Fera at Claridge’s
Brook Street, Mayfair
London W1K 4HR
Tel. 020 7107 8888
Food type: Modern Eclectic
Nearest tube: Knightsbridge
Website: Fera at Claridge’s
Fera has been on my list of restaurants to visit for a long time. And by that I mean, when Simon Rogan first opened his Roganics pop-up. I have always meant to give his food a try after hearing the high praises from Phil Howard. Now Phil is the type of chef who is a bit of a foodie himself – you will be surprised how many chefs aren’t really interested in dining out and only do so because of the need to see what the competition is doing. It was shortly after the filming of the Great British Menu (the season just before the London Olympics) that Phil first encountered Rogan’s food, then relatively new to the whole celebrity TV chef scene. Shortly after, L’Enclume received a second star and Rogan began expanding his restaurant empire. Now with one of Rogan’s outpost in London, and without a long waitlist, I could try Rogan’s food without having to travel some 5 hours up North to Cartmel.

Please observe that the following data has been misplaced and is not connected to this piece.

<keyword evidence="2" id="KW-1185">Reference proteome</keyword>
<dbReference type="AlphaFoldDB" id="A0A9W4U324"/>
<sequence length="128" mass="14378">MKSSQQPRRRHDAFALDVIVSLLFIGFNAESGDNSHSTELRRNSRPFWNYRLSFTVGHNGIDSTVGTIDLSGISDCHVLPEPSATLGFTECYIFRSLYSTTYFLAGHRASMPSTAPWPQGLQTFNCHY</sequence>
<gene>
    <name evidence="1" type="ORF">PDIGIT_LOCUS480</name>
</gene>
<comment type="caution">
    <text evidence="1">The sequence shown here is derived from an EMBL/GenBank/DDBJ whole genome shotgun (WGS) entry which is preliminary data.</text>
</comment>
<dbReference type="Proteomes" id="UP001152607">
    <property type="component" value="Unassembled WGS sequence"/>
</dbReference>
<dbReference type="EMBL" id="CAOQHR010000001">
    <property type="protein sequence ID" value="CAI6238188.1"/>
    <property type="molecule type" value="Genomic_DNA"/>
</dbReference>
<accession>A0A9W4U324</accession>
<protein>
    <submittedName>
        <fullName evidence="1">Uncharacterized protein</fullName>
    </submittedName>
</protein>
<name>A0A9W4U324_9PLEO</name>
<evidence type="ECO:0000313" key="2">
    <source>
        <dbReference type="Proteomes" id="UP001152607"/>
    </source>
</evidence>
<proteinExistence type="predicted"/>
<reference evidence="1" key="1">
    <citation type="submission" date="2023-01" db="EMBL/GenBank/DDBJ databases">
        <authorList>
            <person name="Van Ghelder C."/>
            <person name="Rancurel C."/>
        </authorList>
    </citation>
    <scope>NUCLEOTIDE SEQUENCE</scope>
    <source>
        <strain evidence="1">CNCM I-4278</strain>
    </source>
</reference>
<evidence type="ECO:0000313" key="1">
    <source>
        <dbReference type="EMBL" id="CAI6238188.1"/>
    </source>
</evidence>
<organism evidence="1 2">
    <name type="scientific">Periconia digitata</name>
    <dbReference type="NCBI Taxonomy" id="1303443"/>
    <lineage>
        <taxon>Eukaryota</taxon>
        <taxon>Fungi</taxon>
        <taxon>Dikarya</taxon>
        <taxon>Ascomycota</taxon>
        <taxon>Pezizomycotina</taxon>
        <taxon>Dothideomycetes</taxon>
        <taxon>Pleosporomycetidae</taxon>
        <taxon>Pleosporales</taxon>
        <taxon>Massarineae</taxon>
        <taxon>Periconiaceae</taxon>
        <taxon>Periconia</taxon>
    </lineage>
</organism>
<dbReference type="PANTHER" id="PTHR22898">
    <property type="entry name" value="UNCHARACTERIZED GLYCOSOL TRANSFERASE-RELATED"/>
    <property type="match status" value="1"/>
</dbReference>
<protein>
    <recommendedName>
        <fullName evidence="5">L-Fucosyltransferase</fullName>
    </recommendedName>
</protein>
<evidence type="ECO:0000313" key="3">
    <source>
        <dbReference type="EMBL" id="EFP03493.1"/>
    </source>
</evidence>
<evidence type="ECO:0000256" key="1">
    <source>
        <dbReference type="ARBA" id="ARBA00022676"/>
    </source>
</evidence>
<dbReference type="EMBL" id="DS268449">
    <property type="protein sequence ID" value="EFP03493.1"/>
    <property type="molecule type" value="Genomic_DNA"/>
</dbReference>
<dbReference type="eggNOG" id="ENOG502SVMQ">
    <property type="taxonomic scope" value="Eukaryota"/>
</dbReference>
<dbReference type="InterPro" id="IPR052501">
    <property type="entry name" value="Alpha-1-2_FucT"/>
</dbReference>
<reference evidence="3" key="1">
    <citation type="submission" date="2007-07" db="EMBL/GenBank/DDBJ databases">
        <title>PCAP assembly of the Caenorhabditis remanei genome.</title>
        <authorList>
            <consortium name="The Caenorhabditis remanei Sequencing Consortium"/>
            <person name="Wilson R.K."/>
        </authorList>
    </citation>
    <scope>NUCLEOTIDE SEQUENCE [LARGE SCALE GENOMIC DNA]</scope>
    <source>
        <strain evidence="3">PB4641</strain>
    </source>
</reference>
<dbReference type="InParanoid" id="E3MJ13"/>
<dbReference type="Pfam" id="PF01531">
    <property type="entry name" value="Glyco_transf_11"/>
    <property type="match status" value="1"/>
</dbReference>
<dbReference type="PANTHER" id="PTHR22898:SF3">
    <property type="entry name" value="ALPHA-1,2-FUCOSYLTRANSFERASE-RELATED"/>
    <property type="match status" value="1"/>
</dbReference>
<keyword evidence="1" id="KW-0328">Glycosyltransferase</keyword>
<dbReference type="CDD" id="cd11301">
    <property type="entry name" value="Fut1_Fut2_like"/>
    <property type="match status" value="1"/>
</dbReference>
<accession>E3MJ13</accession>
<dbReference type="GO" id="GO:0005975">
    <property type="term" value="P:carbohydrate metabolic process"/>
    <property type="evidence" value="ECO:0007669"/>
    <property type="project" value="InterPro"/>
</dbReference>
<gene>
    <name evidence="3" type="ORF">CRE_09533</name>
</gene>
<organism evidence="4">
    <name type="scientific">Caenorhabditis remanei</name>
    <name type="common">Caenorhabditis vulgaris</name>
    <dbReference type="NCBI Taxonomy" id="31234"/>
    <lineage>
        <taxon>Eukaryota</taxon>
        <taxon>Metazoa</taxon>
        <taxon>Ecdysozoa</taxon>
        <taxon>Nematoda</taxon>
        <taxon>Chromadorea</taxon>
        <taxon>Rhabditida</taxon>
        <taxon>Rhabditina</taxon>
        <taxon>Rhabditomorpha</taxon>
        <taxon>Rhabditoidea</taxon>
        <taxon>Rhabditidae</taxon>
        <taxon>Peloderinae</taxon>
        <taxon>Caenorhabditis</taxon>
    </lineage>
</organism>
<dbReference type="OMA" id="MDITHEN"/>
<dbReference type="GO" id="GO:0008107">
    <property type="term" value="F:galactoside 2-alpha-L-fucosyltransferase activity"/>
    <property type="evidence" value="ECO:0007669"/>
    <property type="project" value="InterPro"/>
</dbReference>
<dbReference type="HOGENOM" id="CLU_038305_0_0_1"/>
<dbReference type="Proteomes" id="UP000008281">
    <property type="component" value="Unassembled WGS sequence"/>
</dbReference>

The restaurant resides in the space that formerly housed Gordon Ramsay’s. The dining room is huge and can seat up to 90 covers. In keeping with the original feel of Fera, the dining room is minimalistic, with bare wooden tables and an absence of table clothes. We visited for dinner where there was both an a la carte menu (items individually priced) and tasting menu (£110) available. We went for the easy option – tasting menu with paired wines.
The meal began with a couple of canapés/ snacks brought in quick succession. First was a chickpea cracker with goats curd which was crispy and had nice acidity from the goats curd and was a pleasant start to the meal. This was followed by stewed rabbit paired with a lovage dip. The beignet of rabbit had excellent flavour and the lovage dip providing excellent contrast to the rabbit. Next was scallop mousse sandwiched between two seaweed cracker which was fine – the crackers was packed with umami but for me turning the scallop into a mousse meant that a lot of the inherent flavour and texture of a lovely scallop was lost. Mushroom cake with juniper and fennel was of the new, fancy microwave sponge kind. I am not a fan of sponges made using this technique as they have a bouncy, rubbery texture which is akin to eating a washing up sponge. Last and best of the bunch was baked Tunworth with duck hearts. There was great balance with this little number with the cheese have a soft, gooey texture but without the pungent aroma of Tunworth overpowering the duck hearts.